For a lot of people, the word pacific is always capitalized (Pacific) and refers to a body of water just west of California. Nothing wrong with that as far as it goes, but it doesn’t really go very far. It is not always capitalized and it does not always refer to a body of water. And “Atlantic” is not its natural opposite.
At some point, I should probably say that this essay is about words more than it is really about retirement. That is fully within my mandate as a dilettante, but this is not an essay you will enjoy if you are trying to learn something useful about retirement. About words…maybe.
Ferdinand Magellan sailed out of the very nasty seas around Cape Horn and found a relatively quiet body of water. He was thankful for how peaceful it was for the same reason that the Pilgrims were thankful for food after having lost half their number the previous winter. We could say that the seas Magellan found were “relatively” calm. So in the general sense, “pacific” means “peaceful.” Everyone who has ever given a baby a pacifier ought to understand that. 
But the thing about the English language is that we rely on the neighborhood of words to give them their meaning. So a title like Pacific Retirement Services could make “pacific” the adjective and “ retirement services” the noun (phrase). On the other hand, it could make pacific the adjective and retirement the noun. We are now talking about a pacific retirement, which sounds really good to me, especially given the alternatives (antonyms). 
I put the full set in the footnote, but I especially like these five.
Some of those are really funny in the context of retirement. Here are my favorites.
annoying retirement services
quarrelsome retirement services
nettlesome retirement services
provocative retirement services, and
unsympathetic retirement services
It is expressions like “nettlesome retirement services” that clarify my preference for pacific ones. A pacific retirement is a great goal to have and whatever services it requires are of immediate interest to me.
Of course, the people who chose that name had nothing of the kind in mind. There are hundreds of businesses and associations in California, Oregon, and Washington that are called “Pacific” simply because they are in states that border on the Pacific Ocean.
But I don’t have any direct interest in Pacific Retirement Services where “Pacific” refers to the ocean. Bette and I are going to be living at Holladay Park Plaza—in a few weeks—and HPP is one of the retirement centers belonging to (affiliated with) Pacific Retirement Services.  So right away, as I begin to wonder whether PRS is good for HPP, my mind drifts over to a pacific retirement, the kind I want very much. And that raises the questions of what “services” will help me achieve that.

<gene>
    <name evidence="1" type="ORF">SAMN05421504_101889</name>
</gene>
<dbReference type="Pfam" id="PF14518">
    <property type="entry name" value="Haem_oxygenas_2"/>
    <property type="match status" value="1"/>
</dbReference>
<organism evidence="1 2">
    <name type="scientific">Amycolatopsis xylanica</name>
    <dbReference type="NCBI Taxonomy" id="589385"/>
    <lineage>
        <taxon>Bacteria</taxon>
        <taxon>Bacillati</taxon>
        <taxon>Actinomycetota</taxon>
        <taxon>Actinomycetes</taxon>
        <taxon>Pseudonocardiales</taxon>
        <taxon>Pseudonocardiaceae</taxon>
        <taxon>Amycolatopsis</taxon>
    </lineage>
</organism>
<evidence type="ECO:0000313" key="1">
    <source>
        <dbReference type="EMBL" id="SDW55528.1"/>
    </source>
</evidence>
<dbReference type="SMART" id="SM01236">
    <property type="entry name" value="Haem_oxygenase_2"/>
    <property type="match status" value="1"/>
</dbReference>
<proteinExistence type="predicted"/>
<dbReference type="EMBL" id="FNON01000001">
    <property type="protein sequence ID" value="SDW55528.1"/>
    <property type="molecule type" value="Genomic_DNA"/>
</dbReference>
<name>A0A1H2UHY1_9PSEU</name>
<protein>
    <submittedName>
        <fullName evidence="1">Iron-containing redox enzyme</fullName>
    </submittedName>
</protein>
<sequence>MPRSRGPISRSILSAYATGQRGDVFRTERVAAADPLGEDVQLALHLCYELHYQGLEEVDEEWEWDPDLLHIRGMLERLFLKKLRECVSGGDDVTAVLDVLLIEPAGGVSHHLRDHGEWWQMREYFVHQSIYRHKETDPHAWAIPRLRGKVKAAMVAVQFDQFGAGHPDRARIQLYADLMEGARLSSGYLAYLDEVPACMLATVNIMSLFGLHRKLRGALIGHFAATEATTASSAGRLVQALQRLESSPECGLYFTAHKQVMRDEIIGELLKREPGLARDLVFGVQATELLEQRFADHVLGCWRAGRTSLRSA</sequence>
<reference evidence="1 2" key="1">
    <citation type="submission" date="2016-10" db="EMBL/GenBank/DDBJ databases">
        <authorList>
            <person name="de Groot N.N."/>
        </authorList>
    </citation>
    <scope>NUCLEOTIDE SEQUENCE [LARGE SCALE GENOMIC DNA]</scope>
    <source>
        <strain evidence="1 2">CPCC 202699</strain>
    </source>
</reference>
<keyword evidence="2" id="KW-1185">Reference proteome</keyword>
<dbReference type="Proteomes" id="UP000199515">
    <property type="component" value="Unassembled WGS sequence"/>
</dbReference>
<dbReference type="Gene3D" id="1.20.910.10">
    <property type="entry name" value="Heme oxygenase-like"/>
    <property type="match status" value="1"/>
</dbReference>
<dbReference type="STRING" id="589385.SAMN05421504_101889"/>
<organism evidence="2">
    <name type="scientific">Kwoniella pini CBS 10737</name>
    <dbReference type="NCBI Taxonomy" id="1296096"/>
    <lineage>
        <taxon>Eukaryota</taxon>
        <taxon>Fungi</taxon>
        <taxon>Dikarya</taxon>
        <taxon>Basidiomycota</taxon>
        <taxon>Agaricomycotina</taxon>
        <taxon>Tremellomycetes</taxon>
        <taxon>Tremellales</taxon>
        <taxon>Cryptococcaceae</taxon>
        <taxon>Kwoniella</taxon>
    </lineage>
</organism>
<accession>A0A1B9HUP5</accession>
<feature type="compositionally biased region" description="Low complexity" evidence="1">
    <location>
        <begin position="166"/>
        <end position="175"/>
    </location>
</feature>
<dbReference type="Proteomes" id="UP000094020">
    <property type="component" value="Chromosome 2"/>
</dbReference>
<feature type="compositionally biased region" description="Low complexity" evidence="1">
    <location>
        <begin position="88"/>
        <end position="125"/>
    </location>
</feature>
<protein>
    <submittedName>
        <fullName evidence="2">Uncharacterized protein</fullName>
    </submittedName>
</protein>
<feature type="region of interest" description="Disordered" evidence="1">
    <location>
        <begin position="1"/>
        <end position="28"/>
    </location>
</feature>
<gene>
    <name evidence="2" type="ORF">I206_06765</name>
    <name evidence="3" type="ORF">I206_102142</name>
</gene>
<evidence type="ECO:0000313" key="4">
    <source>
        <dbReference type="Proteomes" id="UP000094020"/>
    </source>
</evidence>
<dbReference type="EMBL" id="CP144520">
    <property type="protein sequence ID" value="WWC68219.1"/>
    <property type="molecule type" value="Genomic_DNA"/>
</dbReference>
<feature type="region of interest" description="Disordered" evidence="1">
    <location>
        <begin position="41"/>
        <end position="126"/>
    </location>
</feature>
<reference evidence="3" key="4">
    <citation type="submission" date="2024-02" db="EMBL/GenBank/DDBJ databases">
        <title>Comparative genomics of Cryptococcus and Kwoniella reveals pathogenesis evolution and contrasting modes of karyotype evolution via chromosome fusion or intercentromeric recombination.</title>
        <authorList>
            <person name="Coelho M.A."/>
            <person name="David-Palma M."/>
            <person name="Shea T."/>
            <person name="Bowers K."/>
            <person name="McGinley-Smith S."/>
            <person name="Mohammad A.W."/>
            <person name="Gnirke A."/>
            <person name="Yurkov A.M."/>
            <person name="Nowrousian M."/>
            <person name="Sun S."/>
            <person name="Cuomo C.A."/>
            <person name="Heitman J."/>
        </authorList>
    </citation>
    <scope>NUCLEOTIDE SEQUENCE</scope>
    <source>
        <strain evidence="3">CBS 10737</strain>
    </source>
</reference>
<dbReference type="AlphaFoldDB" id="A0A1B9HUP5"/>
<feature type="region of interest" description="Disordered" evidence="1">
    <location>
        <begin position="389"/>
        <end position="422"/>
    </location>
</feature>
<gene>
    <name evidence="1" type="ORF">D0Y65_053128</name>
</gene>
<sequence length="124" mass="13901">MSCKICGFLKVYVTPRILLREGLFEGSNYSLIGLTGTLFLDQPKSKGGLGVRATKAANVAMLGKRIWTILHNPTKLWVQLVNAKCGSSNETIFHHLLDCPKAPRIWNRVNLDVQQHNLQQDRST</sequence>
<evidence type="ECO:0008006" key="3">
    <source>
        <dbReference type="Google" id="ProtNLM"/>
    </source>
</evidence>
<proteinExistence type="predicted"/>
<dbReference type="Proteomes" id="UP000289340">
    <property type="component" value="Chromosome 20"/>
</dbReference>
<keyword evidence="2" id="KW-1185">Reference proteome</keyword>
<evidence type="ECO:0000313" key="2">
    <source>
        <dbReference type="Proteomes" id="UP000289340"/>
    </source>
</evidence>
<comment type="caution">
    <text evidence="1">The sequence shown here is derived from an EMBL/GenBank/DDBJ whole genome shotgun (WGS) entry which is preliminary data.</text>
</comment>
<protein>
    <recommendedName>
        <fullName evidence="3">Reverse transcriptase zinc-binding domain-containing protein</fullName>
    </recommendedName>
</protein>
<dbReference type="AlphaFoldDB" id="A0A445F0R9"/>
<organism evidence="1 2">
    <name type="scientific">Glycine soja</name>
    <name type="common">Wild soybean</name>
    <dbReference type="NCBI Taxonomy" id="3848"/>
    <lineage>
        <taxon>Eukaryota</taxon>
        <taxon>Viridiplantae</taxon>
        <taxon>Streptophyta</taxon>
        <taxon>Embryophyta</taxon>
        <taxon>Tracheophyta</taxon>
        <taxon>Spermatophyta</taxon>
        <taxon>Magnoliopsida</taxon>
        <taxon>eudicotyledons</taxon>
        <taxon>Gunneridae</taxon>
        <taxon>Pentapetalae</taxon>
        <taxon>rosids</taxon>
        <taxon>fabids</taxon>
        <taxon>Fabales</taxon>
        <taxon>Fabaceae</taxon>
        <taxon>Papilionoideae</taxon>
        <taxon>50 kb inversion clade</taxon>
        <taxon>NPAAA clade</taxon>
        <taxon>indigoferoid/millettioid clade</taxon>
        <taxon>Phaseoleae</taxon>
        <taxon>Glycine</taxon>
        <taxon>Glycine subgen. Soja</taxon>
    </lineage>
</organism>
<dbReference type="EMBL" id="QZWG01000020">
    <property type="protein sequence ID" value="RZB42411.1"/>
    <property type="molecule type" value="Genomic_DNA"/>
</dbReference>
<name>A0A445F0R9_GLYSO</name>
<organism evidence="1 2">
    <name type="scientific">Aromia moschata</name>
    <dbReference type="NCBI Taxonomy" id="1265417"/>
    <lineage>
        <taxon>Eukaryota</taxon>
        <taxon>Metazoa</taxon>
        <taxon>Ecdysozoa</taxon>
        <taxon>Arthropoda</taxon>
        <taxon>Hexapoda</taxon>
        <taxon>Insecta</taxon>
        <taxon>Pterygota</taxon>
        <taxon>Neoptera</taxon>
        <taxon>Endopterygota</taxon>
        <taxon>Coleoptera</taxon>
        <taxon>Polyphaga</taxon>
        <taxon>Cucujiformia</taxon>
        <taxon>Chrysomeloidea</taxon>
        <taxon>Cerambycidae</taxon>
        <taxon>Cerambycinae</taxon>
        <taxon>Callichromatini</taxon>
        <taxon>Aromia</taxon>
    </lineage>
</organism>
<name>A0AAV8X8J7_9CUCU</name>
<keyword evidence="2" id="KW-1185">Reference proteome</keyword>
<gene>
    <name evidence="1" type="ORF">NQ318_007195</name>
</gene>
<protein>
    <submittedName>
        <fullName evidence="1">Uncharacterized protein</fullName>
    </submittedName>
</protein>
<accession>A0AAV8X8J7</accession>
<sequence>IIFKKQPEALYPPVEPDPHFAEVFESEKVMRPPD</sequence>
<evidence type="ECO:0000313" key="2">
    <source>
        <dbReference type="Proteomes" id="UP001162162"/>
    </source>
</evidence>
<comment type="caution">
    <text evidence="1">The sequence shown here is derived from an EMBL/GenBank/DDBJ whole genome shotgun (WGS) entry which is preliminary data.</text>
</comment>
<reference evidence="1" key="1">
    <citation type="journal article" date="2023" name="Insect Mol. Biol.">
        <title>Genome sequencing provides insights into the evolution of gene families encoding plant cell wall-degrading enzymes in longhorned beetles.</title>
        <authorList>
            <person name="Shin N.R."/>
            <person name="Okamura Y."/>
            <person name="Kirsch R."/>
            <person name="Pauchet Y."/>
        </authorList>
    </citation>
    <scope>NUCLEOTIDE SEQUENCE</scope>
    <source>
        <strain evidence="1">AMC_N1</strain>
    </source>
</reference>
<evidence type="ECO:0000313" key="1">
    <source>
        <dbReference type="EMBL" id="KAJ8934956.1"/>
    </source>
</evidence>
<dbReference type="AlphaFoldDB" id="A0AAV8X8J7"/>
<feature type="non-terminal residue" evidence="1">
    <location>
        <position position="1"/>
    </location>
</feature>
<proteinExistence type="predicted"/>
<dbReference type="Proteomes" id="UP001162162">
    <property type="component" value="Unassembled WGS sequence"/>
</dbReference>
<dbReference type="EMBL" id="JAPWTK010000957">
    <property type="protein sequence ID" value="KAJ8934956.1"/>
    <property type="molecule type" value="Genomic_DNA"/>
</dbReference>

Not that there are not other values to be sought and sustained in a retirement center. Of course there are. Old people, like young people and middle-aged people, need to be engaged as active agents in their own lives. They need to live lives of meaning and, at our age, of service as well. But I don’t worry about those things for myself. I actively pursue those things. “Peaceful” is not always a part of the bargain in my life—my own fault, mostly—and it is the peaceful part of the retirement phase that attracts me.
 The root is pax, pacis, of course (Pax Romana?) but you will note that there is more to Pacific than that. The -ific comes from the Latin facere, “to make.” Actually, all the English words that end in -ify or -ification contain this contribution from facere. So the body of water Magellan faced was not just “peaceful,” but had been “made peaceful.” It had been “pacified.”
 abrasive, aggravating, annoying, chafing, exasperating, frustrating, galling, inflammatory, irksome, irritating, maddening, nagging, nettlesome, nettling, offensive, provocative, provoking, rankling, riling, vexing; engaging, incensing, infuriating, maddening; antagonistic, antipathetic, hostile, inhospitable, inimical, unfriendly, unsympathetic; aggressive, agonistic, argumentative, assertive, bellicose, belligerent, combative, confrontational, contentious, pugnacious, quarrelsome, scrappy, truculent; martial, militant, militaristic, military, warlike
 “The PRS family of affiliates is made up of 9 Continuing Care Retirement Communities (CCRCs) and 25 affordable senior housing communities. We are located in five states: Oregon, Washington, California, Texas, and Wisconsin.” That’s from the Pacific Retirement Services website, where I learned for the first time that Texas and Wisconsin also border on the Pacific Ocean, probably in some honorary sense.
 Nothing is a “service” just because it is called a service. My mind goes immediately to Steven Spielberg’s movie, The Terminal, in which the evil director of the airport is trying to get Viktor Navorsky (Tom Hanks) to walk out of the terminal so he can be arrested and become somebody else’s problem. Making him hungry ought to work and Viktor has no money for food—until he discovers that when you return a baggage cart you get a quarter. So he collects a lot of carts and gets a lot of quarters until a new “service” is invented just for him. One morning, he has collected…let’s say 20 carts (worth $5.00 to him)…and as he is about to return them, he is stopped by a man with very large arms. “Thanks,” he says, “I’ll take it from here.” Thanks, that is, for collecting all the carts, now I will take all the money they represent. And then he gives his title, a title invented just for this particular job. He says he is the Transportation Liaison for Passenger Assistance. None of those words points to what he is actually doing. What he is actually doing is providing a “service” that is not a service.